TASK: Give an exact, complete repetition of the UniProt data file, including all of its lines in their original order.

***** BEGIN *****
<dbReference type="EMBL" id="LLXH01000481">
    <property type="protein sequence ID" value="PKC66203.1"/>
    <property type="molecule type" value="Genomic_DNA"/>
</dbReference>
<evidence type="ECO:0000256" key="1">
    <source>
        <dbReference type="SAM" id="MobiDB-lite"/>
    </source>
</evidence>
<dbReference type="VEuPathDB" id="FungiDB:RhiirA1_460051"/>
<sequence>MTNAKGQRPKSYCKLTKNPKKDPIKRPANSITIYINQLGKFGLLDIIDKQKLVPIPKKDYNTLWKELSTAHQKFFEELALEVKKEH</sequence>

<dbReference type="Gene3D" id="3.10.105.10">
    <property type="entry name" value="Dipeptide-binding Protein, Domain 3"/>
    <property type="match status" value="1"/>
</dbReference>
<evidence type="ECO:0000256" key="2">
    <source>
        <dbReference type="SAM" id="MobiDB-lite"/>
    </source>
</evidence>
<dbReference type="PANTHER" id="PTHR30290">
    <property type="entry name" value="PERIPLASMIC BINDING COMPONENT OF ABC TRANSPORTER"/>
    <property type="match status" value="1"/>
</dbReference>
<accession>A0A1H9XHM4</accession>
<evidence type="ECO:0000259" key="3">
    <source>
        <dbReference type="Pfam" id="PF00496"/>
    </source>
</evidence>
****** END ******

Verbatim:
<dbReference type="EMBL" id="LLXH01000481">
    <property type="protein sequence ID" value="PKC66203.1"/>
    <property type="molecule type" value="Genomic_DNA"/>
</dbReference>
<evidence type="ECO:0000256" key="1">
    <source>
        <dbReference type="SAM" id="MobiDB-lite"/>
    </source>
</evidence>
<dbReference type="VEuPathDB" id="FungiDB:RhiirA1_460051"/>
<sequence>MTNAKGQRPKSYCKLTKNPKKDPIKRPANSITIYINQLGKFGLLDIIDKQKLVPIPKKDYNTLWKELSTAHQKFFEELALEVKKEH</sequence>

<dbReference type="Gene3D" id="3.10.105.10">
    <property type="entry name" value="Dipeptide-binding Protein, Domain 3"/>
    <property type="match status" value="1"/>
</dbReference>
<evidence type="ECO:0000256" key="2">
    <source>
        <dbReference type="SAM" id="MobiDB-lite"/>
    </source>
</evidence>
<dbReference type="PANTHER" id="PTHR30290">
    <property type="entry name" value="PERIPLASMIC BINDING COMPONENT OF ABC TRANSPORTER"/>
    <property type="match status" value="1"/>
</dbReference>
<accession>A0A1H9XHM4</accession>
<evidence type="ECO:0000259" key="3">
    <source>
        <dbReference type="Pfam" id="PF00496"/>
    </source>
</evidence>